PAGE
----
Elsewhere on Yup’s blog we have written about debates around homework within the field of education. For families, homework can be a struggle. Managing the logistics around homework help - like finding time and focus - can be stressful. Navigating the content of your child’s assignments presents another layer of difficulty.
Parents may especially struggle to support their students with their math homework. Some caregivers doubt their math expertise or ability to recall their former math skills. Others may even feel positively anxious about tackling a math assignment. In fact, “math anxiety” is a widespread phenomenon, with approximately 93% of American adults experiencing it to some degree, according to a 2011 study. Meanwhile, other adults may feel confident going into a math homework session, but then quickly realize they can’t decipher their child’s assignment.
If your child’s math homework looks markedly different from your own, that’s in part because over the last ten or so years, there have been some big changes in how it is taught..
How the Common Core has changed teaching and learning in math
The Common Core State Standards represent the most recent and sweeping change. Beginning in 2009, school and state leaders, content experts, and teachers developed the Common Core to delineate what students should know and be able to do in math and English language arts at the end of each grade-level (K-12) in order to be prepared for success after high school.
The math standards have made some key shifts from previous standards and curriculum:
Common Core-aligned instruction moves away from speed -- something previously viewed as a sign of achievement. Maybe you remember, for instance, timed multiplication tests, where the objective was to get all of the answers correct as quickly as possible.
Teachers, too, had to sprint in their teaching. Math teacher and author Chris Danielson observes that teachers and students were expected to cover far too many topics in a given year with too little depth. In addition, Danielson notes, topics were disconnected and tackled piece-meal, without a sense of how concepts and skills in math build on and relate to one another.
The Common Core standards were designed to help teachers and students focus more deeply on fewer topics. They have also been developed in such a way that each standard is not a “new event” but rather reinforces or extends what students have learned before, supporting a more holistic understanding of math.
Prior models of math instruction over-emphasized memorization or rote use of specific procedures. In other words, students learned a kind of math with one answer and one right way to get there (i.e. a certain equation or mnemonic device).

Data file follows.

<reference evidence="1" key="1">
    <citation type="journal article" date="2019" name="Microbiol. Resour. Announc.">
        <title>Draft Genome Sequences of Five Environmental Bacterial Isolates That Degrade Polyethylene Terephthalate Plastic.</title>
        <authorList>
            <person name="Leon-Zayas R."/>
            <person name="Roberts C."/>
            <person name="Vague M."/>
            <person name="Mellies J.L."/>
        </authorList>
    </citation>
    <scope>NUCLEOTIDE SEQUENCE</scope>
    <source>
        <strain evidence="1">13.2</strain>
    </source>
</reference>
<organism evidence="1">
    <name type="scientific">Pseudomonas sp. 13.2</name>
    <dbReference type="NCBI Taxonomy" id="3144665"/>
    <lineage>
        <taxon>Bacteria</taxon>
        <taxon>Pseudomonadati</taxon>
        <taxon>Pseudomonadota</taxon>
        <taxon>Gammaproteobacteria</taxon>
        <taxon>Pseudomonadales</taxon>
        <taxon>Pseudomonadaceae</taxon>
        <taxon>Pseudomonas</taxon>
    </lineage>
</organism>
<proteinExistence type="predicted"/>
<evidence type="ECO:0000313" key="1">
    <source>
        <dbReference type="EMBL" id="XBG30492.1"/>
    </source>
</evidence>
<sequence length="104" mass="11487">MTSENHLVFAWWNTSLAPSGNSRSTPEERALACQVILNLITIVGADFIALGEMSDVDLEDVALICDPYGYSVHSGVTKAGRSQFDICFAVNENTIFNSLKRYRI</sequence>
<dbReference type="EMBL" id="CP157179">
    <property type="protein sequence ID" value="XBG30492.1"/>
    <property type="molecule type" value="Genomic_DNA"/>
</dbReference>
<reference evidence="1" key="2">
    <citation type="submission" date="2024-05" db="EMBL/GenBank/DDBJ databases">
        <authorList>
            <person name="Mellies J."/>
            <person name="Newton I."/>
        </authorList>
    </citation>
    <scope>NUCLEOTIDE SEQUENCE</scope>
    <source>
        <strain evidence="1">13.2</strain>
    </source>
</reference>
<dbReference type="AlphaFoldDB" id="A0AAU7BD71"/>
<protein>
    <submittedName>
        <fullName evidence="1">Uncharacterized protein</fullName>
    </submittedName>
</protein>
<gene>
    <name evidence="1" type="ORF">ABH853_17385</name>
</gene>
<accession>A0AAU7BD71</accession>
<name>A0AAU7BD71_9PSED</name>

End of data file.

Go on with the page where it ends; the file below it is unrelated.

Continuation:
However, this kind of approach does not support student success. The Programme for International Student Assessment, for instance, found that among their global sample of 13 million students, the lowest-achieving students were ones who approached math as a subject that calls on memorizing, whereas the highest achievers approached math from a conceptual framework.
The Common Core emphasizes conceptual understanding and application, alongside procedural skills and fluency. So, while the standards continue to ask students to practice (and keep practicing) key functions, they also aim to help students see how they can engage with math problems and ideas from many angles and using many strategies, as well as to express and apply those experiences in different situations.
While the changes effected by the Common Core may make students’ math homework seem unfamiliar or intimidating to parents, these changes are for the better. Jo Boaler, a professor of math education at Stanford University, argues the Common Core promotes more authentic and generative ways of teaching and learning in math:
“Mathematics is a broad and multidimensional subject. Real mathematics is about inquiry, communication, connections, and visual ideas. We don’t need students to calculate quickly in math. We need students who can ask good questions, map out pathways, reason about complex solutions, set up models and communicate in different forms. All of these ways of working are encouraged by the Common Core.”
In this way, Boaler affirms, the new Common Core standards - and the teaching practices that support them - shift math from being a “performance subject”, where the goal is to produce correct answers without error, to a “learning subject” where it’s clear that understanding and application are the goal, and that there are multiple ways to get there.
Yup is your homework support team
As parents adjust to the shifts in math instruction, Yup is here to help. Yup offers unlimited, 24/7 math support, so that students and caregivers aren’t on their own when it is time to tackle homework. Our tutors bring expertise across all math subject areas and are trained in the Common Core. The Teaching Framework they follow is aimed at driving long-term understanding, not just following rote procedures and answer-getting. Parents are even welcome to sit in on our text-based sessions, if they would like to learn alongside their kids, too.